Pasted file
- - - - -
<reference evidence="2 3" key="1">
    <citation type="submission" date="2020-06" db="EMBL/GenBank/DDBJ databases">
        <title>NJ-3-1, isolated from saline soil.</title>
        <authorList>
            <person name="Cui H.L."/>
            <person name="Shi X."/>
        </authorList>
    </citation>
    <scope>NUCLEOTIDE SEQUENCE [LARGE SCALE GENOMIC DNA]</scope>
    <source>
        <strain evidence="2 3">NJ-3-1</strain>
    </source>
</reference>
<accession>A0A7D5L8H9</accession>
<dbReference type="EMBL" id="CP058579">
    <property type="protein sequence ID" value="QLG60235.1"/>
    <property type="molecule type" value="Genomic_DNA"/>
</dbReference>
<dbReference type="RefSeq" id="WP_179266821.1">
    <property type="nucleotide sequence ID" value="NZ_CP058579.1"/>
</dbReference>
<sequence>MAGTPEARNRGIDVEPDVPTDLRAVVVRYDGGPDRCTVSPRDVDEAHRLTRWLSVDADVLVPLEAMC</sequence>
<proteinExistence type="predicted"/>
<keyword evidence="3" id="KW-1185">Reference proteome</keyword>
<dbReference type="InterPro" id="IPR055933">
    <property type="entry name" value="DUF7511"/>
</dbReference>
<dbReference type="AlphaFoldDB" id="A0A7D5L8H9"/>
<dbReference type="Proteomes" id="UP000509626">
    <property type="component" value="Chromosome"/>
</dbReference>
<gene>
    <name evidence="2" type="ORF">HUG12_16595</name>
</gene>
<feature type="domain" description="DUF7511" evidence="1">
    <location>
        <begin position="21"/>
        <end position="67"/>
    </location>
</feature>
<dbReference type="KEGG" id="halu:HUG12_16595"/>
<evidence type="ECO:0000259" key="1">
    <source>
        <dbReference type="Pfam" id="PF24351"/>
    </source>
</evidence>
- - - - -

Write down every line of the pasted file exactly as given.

<reference evidence="2 3" key="1">
    <citation type="submission" date="2020-06" db="EMBL/GenBank/DDBJ databases">
        <title>NJ-3-1, isolated from saline soil.</title>
        <authorList>
            <person name="Cui H.L."/>
            <person name="Shi X."/>
        </authorList>
    </citation>
    <scope>NUCLEOTIDE SEQUENCE [LARGE SCALE GENOMIC DNA]</scope>
    <source>
        <strain evidence="2 3">NJ-3-1</strain>
    </source>
</reference>
<accession>A0A7D5L8H9</accession>
<dbReference type="EMBL" id="CP058579">
    <property type="protein sequence ID" value="QLG60235.1"/>
    <property type="molecule type" value="Genomic_DNA"/>
</dbReference>
<dbReference type="RefSeq" id="WP_179266821.1">
    <property type="nucleotide sequence ID" value="NZ_CP058579.1"/>
</dbReference>
<sequence>MAGTPEARNRGIDVEPDVPTDLRAVVVRYDGGPDRCTVSPRDVDEAHRLTRWLSVDADVLVPLEAMC</sequence>
<proteinExistence type="predicted"/>
<keyword evidence="3" id="KW-1185">Reference proteome</keyword>
<dbReference type="InterPro" id="IPR055933">
    <property type="entry name" value="DUF7511"/>
</dbReference>
<dbReference type="AlphaFoldDB" id="A0A7D5L8H9"/>
<dbReference type="Proteomes" id="UP000509626">
    <property type="component" value="Chromosome"/>
</dbReference>
<gene>
    <name evidence="2" type="ORF">HUG12_16595</name>
</gene>
<feature type="domain" description="DUF7511" evidence="1">
    <location>
        <begin position="21"/>
        <end position="67"/>
    </location>
</feature>
<dbReference type="KEGG" id="halu:HUG12_16595"/>
<evidence type="ECO:0000259" key="1">
    <source>
        <dbReference type="Pfam" id="PF24351"/>
    </source>
</evidence>